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Health Soc Work. 2009 Nov;34(4):247-55.

HIV testing rates and testing locations, by race and ethnicity.

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  • 1School of Social Work, University of Texas at Austin, TX 78712-0358, USA. mrountree@mail.utexas.edu

Abstract

The purpose of this study is to report the HIV testing rates among white Americans, African Americans, and Hispanic Americans and to identify the frequency of use of HIV testing locations according to a variety of sociodemographic variables. Data for this study came from the 2005 Behavioral Risk Factor Surveillance System (BRFSS). Participants in the BRFSS were recruited from residential households in the United States through an ongoing, random-digit-dial telephone survey. Results showed that 40 percent of all participants had been tested for HIV and that HIV testing rates significantly differed by racial-ethnic group. Gender and income were not significant factors for HIV testing rates among African Americans. Marital status was not a significant factor for Hispanics. Overall, 41 percent of the sample had been tested at a private doctor's office or HMO facility, and 24 percent had been tested at a clinic. Hispanics were the only group more likely to have been tested at a clinic. Recommendations for increasing rates of testing among all racial-ethnic groups based on testing locations are explored. Implications of the findings that certain racial-ethnic groups are reporting higher rates of HIV testing and higher rates of new HIV infections are discussed.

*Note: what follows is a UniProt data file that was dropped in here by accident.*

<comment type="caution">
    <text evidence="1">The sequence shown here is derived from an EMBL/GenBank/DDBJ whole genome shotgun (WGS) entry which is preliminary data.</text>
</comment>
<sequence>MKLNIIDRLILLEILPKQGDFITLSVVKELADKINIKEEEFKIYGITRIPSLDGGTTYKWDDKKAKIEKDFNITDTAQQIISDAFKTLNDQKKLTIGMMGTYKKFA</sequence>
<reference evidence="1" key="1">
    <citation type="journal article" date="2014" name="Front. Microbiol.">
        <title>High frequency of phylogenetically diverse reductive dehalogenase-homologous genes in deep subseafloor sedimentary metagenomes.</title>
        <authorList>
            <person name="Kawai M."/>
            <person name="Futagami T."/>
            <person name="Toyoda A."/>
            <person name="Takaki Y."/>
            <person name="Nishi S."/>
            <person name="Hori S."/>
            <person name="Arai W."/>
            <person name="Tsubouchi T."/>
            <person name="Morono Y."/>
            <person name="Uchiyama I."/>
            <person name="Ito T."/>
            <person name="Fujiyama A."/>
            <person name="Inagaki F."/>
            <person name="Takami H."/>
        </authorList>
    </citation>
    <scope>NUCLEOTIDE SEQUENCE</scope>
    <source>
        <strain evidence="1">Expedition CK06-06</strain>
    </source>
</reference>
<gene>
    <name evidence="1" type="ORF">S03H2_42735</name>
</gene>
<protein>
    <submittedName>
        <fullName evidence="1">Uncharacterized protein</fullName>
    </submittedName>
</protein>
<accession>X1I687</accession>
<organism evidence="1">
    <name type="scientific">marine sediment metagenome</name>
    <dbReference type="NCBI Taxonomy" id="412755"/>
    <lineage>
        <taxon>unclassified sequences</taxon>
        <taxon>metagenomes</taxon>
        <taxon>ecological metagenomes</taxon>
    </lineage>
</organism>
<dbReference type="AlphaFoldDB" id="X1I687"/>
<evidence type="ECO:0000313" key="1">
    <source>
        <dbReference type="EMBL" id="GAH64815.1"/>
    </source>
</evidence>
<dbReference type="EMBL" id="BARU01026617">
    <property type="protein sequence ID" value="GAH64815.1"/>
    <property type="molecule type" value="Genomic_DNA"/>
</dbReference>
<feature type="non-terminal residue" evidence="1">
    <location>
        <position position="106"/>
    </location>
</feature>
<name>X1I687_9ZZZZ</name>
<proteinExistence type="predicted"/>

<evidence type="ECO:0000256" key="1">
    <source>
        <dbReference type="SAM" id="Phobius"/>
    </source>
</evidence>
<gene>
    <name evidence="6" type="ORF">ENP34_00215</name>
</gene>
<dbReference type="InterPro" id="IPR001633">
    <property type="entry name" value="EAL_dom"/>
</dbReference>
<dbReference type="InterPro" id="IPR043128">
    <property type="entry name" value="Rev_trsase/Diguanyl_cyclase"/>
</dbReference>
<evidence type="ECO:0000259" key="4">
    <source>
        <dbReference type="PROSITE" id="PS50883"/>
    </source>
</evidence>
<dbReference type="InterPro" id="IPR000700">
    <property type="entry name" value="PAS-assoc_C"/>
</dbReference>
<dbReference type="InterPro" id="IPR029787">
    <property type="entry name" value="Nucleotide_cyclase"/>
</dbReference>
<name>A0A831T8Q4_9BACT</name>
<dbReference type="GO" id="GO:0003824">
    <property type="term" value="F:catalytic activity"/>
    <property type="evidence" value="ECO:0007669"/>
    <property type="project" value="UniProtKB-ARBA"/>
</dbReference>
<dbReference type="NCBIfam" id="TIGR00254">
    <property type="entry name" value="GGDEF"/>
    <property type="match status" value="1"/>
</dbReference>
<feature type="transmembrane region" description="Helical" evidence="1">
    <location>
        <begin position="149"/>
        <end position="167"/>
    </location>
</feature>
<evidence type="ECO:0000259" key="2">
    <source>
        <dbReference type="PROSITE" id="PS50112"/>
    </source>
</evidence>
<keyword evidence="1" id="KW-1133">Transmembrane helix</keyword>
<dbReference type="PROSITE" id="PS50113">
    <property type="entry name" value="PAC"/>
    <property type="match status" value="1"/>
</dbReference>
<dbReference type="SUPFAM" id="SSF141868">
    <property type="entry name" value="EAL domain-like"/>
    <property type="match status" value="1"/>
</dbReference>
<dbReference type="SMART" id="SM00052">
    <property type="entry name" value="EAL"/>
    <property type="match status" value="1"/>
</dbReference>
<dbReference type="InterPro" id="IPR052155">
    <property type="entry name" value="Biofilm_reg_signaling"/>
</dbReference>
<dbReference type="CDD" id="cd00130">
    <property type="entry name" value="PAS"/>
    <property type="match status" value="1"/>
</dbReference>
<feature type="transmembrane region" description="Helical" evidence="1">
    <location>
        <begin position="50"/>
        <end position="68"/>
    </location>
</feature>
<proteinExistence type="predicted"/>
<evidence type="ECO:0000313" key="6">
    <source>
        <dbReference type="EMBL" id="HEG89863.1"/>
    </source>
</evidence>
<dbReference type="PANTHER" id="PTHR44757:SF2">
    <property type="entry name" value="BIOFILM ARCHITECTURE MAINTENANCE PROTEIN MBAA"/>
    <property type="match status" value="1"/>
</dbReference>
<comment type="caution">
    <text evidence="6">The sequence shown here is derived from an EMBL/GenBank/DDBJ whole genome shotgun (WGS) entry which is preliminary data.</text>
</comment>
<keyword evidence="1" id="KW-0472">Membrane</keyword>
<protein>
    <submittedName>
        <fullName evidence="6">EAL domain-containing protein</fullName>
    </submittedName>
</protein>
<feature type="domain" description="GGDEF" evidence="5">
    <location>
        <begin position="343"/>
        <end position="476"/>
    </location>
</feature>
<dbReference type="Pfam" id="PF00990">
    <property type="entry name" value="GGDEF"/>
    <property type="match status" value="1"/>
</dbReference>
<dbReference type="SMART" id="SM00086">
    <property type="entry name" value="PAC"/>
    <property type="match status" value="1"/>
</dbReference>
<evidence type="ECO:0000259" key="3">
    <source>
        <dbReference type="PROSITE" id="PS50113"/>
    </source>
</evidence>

PMID:
19927473
[PubMed - indexed for MEDLINE]
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